Biden in NYC to outline strategy to fight gun violence

NEW YORK (AP) — Visiting a city still reeling from recent shootings of police, President Joe Biden will outline his administration’s strategy for confronting the national surge in gun violence and bloodshed in an address Thursday at the headquarters of the nation’s largest police force.

Biden’s visit to the New York Police Department and a violence interruption program at a school in Queens comes as illegal guns flood the streets and shootings claims scores of lives, including those of police officers. It’s a chance for the president to try to push back against criticism from Republicans that he is soft on crime, and to distance himself from those in the left flank of his Democratic Party who want to shift funding away from police departments to social spending programs.

Biden is navigating complex politics: he’s working to find ways to combat crime while also pushing for greater accountability after high-profile killings of Black people by police. The two efforts do not have to be at odds, though they are often billed that way.

“Both need to come hand-in-hand,” said White House press secretary Jen Psaki said as the president arrived in New York. “Effective, accountable community policing helps us fight crime and it also makes us safer.“ Biden is stressing his decades-long commitment to supporting law enforcement, but he’s also working to ensure communities have the support they need.

Recent polls show that Americans are increasingly concerned about crime and that Republicans have an advantage over Democrats as the party that would do a better job dealing with it.

The president’s strategy on crime relies heavily on buy-in from state and local officials as he suggests ways to spend federal dollars, and expands on initiatives already under way. It demonstrates the limits to what he can do when there is no appetite in Congress to pass gun legislation. The strongest effort in recent years failed, even after 20 children and six adults were killed in the 2012 Sandy Hook school shooting in Newtown, Connecticut.

Guns are at the center of the debate as the nation grapples with homicides that spiked nationally in 2020, the final year of the Trump administration. Even before the spike, 75% of all homicides in the U.S. were due to firearm injuries and guns were responsible for 91% of youth homicides, according to a January report by the U.S. Centers for Disease Control on gun violence and suicides over 2018-2019.

That violence continues today. In New York last month, an 11-month-old girl was wounded by a stray bullet and a teenage fast-food cashier shot to death. Nationwide, 32 officers have been shot on the job, five fatally. Two died in New York in two weeks; one was buried Wednesday.

Americans purchased a record number of firearms in 2020. Law enforcement officers recovered historically high numbers of firearms last year and are coming across more firearms stripped of serial numbers, making them impossible to trace.

Some early data suggests that the period between when a gun was purchased and used in a crime and recovered by police has shortened, compared with earlier years.

To combat this, the Biden administration is clamping down more on traders of “ghost guns,” homemade firearms that lack serial numbers used to trace them and that are often purchased without a background check.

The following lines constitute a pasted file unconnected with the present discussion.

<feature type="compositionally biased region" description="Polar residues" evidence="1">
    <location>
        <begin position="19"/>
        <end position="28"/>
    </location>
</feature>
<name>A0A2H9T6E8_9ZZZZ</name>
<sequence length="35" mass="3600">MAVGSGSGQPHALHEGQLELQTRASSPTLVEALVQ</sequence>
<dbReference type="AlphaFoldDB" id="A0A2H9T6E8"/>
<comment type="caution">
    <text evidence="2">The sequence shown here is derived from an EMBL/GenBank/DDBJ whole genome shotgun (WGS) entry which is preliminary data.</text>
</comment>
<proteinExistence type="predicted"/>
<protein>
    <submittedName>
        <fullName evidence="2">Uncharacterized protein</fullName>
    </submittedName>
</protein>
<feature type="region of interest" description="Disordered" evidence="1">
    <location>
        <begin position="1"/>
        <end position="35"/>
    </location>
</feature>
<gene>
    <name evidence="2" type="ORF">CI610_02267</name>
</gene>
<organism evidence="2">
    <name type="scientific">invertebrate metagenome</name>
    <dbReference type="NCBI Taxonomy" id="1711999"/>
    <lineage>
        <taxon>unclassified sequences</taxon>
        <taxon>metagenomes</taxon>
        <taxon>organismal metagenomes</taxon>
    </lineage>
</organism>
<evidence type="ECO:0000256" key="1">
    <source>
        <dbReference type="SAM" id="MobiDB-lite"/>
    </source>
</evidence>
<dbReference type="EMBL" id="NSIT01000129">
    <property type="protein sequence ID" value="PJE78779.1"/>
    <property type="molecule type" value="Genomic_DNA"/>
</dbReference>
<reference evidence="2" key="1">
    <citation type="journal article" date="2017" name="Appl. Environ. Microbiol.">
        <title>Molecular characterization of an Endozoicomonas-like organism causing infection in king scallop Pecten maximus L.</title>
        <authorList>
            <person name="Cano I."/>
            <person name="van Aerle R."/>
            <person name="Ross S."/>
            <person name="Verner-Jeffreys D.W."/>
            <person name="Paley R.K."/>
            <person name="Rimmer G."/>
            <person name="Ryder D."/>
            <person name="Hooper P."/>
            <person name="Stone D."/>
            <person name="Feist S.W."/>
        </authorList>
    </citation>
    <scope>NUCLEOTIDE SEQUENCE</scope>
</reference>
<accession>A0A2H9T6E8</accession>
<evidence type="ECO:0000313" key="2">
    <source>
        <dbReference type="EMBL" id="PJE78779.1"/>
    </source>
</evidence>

The Justice Department is working to stop the movement of guns north along the Interstate 95 corridor from Southern states with lax gun laws. Federal prosecutors will prioritize cases of those who sell or transfer guns used in violent crime and, if Biden’s budget is enacted, get specific agents dedicated to the effort.

Federal strike forces are deployed to New York and other cities, aimed at cracking down on gun trafficking. Federal agents are embedded in homicide units in police departments around the country, and the U.S. Marshals Service regularly conducts fugitive sweeps to arrest people with outstanding state or federal warrants.

In May, the Bureau of Alcohol, Tobacco, Firearms and Explosives will host police executives from across the country to collaborate on solutions to gun violence. But the agency has been without a permanent leader since 2013. Biden’s first nominee, a former ATF agent who had advocated for stricter gun control, was withdrawn in September amid opposition from Republicans and some moderate Democrats. There’s no sign of a new nominee.

Biden has proposed a large increase in dollars for local community policing programs, and if his social spending agenda were to pass, even more funds would be made available — but that effort is stalled in Congress, too.

He’s also encouraged cities to invest some of their COVID-19 relief money into policing and pushed alternative crime reduction steps such as increased community support and summer jobs for teenagers. He was expected to talk more about this effort on Thursday.

Some states and cities are already acting. Republican Gov. Mike DeWine of Ohio proposed spending $250 million in federal funds to help first responders fight violent crime and recover from pandemic-related hardship. In Aurora, Colorado, where dozens of officers have left the force, those who remain will split $6 million budgeted for bonuses.

Biden will be joined in New York by Attorney General Merrick Garland, Gov. Kathy Hochul and Mayor Eric Adams, a former police captain. Once an outspoken critic of his own department and someone who was beaten by police as a teenager, Adams portrayed himself during his campaign as someone who could bridge the divide between the New York Police Department and activists pushing for major change.

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Long reported from Washington. AP writer Mike Balsamo contributed to this report.

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